Hello there!

If you’ve just found us, we are Native to Earth and we have just produced a short series called The Wildbelt Series.

Here at Native to Earth, we make documentaries that direct people’s energy to places, projects, initiatives and campaigns contributing to a healthy future in a world where the wild is thriving.

As a team we have been noticing a lack of insects in our gardens, a lot more litter on the roads, and we have all been overwhelmed by constant mentions of a need to change to secure our futures. We have also noticed that much of the rhetoric in the media related to the Climate Crisis and the Biodiversity Crisis is frightening and vague, many of the issues affecting us aren’t caused directly by us, and it’s difficult to understand what it is we can all do individually to make things better, or how much of an impact this could have.

Lucky for us, we’ve got a range of experiences amongst us that have shown us that communities are powerful, and there is always someone doing something practical and impactful, even if you don’t know about them.

As it turns out, much of the incredible conservation work going on in individual communities in the UK is outside of the special sites for conservation currently recognised by local authorities and protected by the government. Countless precious and vulnerable habitats are being cared for and managed by a whole host of groups, charities and organisations across the UK that can see it feasible to allocate 30% of the land here for the wild. These entities are communicating with one another, working together to expand and connect important habitats, and they’re dedicating time and resources to make sure that the UK’s overlooked habitats are recognised and protected properly for a wilder future.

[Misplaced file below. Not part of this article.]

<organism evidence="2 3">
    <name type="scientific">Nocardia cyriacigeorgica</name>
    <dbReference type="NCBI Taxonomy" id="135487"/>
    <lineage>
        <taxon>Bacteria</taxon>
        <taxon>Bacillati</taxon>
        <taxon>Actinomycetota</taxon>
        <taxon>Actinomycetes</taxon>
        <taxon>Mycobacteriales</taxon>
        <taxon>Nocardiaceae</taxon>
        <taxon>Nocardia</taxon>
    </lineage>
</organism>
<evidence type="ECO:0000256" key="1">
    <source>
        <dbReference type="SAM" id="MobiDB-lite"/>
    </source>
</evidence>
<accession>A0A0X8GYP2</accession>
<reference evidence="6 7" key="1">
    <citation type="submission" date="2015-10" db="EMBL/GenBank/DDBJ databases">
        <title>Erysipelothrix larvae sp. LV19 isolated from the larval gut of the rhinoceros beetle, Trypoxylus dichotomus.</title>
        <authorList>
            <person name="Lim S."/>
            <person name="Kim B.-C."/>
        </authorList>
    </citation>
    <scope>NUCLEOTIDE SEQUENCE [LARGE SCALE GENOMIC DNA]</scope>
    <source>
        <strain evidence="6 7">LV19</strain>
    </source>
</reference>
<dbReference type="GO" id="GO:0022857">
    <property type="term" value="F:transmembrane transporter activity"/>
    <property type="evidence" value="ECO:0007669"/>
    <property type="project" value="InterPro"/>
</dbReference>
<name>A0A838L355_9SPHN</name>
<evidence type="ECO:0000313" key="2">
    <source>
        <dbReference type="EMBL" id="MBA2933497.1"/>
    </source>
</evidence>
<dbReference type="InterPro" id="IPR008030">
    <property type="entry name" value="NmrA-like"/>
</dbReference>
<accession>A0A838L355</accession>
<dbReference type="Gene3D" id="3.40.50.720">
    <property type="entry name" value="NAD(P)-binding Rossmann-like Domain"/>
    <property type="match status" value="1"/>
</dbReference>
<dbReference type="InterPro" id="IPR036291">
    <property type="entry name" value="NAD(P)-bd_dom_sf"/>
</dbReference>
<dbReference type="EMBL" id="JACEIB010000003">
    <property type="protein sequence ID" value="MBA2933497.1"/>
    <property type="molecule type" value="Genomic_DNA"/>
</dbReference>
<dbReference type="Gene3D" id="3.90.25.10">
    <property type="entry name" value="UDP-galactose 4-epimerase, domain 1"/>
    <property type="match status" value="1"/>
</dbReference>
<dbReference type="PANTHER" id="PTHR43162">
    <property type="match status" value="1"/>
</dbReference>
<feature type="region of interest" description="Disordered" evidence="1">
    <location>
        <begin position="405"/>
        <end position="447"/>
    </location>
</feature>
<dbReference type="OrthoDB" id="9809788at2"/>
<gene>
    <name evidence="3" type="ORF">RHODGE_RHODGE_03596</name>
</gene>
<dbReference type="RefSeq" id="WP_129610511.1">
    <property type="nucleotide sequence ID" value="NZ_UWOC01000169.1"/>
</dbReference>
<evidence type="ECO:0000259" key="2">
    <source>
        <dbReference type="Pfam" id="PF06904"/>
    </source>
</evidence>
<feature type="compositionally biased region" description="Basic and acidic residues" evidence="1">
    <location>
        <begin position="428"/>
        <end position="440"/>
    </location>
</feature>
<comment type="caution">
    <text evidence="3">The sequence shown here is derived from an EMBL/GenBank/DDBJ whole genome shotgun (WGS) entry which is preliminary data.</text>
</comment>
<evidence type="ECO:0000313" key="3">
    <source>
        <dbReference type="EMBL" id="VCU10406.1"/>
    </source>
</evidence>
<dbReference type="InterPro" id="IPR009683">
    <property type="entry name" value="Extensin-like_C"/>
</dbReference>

In addition, the UK’s Wildlife Trusts are spearheading two initiatives: 30by30, and the Wildbelt initiative. Both of these initiatives exist so that efforts can be combined to ensure that 30% of land and sea across the UK is restored and ready to support nature’s recovery by the year 2030, all in a bid to prevent nature’s decline. The Wildbelt initiative aims to instate a new land designation across the nation so that patches of land hosting important, yet overlooked habitats can be allocated as wildbelt land, managed especially to host designated habitat types well into the future.

Most people think of wild land as land left to its own devices, however there is a lot of work required to manage some habitat types, such as heathlands and sand dunes - both habitats that have suffered incredible losses in the last century.

The people working towards the 30% by 2030 cannot succeed alone. You can help!

Episode 1 is just the beginning, so watch The Wildbelt Series, check out the Wildbelt initiative, and follow us to see all the ways you can contribute to the 30by30 initiative being a success here in the UK.